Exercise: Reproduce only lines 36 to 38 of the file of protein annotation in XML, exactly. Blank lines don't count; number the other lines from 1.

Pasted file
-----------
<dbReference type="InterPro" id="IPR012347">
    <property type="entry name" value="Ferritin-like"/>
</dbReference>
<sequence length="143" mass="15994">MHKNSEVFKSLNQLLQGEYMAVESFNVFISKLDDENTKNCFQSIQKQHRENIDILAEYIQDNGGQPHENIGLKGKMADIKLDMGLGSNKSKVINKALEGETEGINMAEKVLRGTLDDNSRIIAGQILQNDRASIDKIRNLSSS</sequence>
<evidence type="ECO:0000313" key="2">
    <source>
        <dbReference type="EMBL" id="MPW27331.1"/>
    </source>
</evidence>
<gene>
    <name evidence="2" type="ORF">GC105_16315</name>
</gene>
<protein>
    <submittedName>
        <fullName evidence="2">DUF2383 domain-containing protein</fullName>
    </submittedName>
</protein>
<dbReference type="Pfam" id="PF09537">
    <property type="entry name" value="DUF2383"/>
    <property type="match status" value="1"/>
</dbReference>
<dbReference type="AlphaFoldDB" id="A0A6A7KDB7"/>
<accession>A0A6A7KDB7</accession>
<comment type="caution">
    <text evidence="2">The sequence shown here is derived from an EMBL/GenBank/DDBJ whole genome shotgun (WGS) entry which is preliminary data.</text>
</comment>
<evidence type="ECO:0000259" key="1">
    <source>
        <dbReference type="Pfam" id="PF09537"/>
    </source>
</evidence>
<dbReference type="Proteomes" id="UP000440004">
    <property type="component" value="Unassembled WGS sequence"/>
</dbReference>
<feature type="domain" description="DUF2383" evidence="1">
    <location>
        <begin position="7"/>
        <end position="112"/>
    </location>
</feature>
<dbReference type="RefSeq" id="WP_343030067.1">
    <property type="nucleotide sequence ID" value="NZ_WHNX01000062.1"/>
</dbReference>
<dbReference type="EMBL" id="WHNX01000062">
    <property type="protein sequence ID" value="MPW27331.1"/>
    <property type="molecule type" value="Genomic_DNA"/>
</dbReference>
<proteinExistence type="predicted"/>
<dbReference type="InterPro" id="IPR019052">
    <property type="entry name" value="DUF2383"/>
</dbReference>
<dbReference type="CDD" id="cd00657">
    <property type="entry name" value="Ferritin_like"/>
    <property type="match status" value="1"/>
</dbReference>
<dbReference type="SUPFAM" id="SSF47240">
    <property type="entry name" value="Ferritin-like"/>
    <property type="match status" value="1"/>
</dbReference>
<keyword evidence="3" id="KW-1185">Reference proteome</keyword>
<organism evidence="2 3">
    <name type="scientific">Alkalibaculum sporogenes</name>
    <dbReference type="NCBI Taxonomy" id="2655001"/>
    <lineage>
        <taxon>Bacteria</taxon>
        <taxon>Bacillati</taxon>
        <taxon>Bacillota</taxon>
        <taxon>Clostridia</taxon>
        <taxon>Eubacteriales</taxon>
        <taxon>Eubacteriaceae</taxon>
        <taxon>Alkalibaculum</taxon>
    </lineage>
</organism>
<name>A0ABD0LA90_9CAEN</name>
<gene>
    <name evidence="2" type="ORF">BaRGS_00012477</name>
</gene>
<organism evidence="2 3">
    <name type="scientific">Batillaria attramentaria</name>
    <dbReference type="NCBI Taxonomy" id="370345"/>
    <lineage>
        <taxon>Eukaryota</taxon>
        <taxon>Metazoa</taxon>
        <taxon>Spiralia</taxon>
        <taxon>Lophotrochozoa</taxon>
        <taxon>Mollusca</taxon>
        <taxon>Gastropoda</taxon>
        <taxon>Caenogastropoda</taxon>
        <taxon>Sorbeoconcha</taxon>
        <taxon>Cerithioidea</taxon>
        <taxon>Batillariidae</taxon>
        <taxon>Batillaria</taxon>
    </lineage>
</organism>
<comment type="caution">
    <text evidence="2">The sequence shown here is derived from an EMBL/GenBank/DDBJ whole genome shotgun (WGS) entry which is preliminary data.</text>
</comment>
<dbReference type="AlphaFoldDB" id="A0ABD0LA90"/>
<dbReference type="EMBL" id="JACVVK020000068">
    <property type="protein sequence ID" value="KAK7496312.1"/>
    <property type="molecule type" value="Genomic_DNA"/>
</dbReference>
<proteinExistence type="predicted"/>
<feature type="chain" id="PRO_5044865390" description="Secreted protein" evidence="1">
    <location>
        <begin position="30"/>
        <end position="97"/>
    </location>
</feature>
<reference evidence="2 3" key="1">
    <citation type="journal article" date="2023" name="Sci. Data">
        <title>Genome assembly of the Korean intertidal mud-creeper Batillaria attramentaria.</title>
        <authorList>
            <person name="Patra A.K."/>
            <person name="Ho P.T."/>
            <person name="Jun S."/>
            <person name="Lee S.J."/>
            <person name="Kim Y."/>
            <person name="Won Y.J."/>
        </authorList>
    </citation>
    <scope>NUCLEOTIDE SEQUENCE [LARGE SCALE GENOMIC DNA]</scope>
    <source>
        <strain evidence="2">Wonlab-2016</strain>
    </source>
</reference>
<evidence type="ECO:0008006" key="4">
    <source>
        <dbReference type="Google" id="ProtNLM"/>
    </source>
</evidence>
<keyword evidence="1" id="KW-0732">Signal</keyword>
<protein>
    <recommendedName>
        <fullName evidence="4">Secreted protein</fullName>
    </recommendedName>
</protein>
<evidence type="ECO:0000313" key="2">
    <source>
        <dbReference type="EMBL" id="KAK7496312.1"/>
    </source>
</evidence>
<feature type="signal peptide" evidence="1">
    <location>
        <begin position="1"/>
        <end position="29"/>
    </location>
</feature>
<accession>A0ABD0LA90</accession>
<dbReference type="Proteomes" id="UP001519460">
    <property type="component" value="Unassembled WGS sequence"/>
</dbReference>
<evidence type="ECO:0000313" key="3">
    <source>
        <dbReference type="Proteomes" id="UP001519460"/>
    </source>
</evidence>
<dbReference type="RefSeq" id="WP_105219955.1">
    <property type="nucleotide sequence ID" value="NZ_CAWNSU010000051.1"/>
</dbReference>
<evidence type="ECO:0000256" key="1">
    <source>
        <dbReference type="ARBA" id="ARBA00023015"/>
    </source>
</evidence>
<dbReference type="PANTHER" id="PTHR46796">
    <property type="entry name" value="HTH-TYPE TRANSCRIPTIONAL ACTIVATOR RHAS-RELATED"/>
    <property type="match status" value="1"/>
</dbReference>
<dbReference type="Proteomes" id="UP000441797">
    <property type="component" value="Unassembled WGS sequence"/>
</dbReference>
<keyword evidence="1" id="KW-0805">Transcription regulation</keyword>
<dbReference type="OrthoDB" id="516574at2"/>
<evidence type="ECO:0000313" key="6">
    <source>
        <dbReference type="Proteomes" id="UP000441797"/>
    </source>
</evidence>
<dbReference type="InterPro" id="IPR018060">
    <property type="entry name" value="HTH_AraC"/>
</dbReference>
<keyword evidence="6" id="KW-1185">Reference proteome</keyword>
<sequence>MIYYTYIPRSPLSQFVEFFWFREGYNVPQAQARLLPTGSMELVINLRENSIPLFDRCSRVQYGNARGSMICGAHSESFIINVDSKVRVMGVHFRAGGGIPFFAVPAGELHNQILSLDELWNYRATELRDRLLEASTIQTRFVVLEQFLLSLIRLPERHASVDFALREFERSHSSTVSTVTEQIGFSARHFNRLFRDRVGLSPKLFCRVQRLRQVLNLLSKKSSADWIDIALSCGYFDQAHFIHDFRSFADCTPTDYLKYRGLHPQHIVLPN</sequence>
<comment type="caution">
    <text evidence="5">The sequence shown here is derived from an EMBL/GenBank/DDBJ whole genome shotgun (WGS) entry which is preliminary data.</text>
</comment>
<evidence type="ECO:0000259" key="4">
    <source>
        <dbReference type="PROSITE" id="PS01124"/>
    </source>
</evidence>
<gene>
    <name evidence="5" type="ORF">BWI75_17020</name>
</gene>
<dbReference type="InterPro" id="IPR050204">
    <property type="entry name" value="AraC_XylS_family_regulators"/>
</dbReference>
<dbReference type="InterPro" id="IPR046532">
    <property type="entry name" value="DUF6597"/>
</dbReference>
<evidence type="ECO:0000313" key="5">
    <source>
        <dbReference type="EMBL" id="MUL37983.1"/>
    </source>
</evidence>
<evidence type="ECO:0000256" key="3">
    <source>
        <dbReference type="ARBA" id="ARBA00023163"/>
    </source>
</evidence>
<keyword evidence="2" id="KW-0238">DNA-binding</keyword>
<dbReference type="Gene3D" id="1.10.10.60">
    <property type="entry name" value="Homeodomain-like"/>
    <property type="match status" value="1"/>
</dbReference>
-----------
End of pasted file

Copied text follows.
    <location>
        <begin position="7"/>
        <end position="112"/>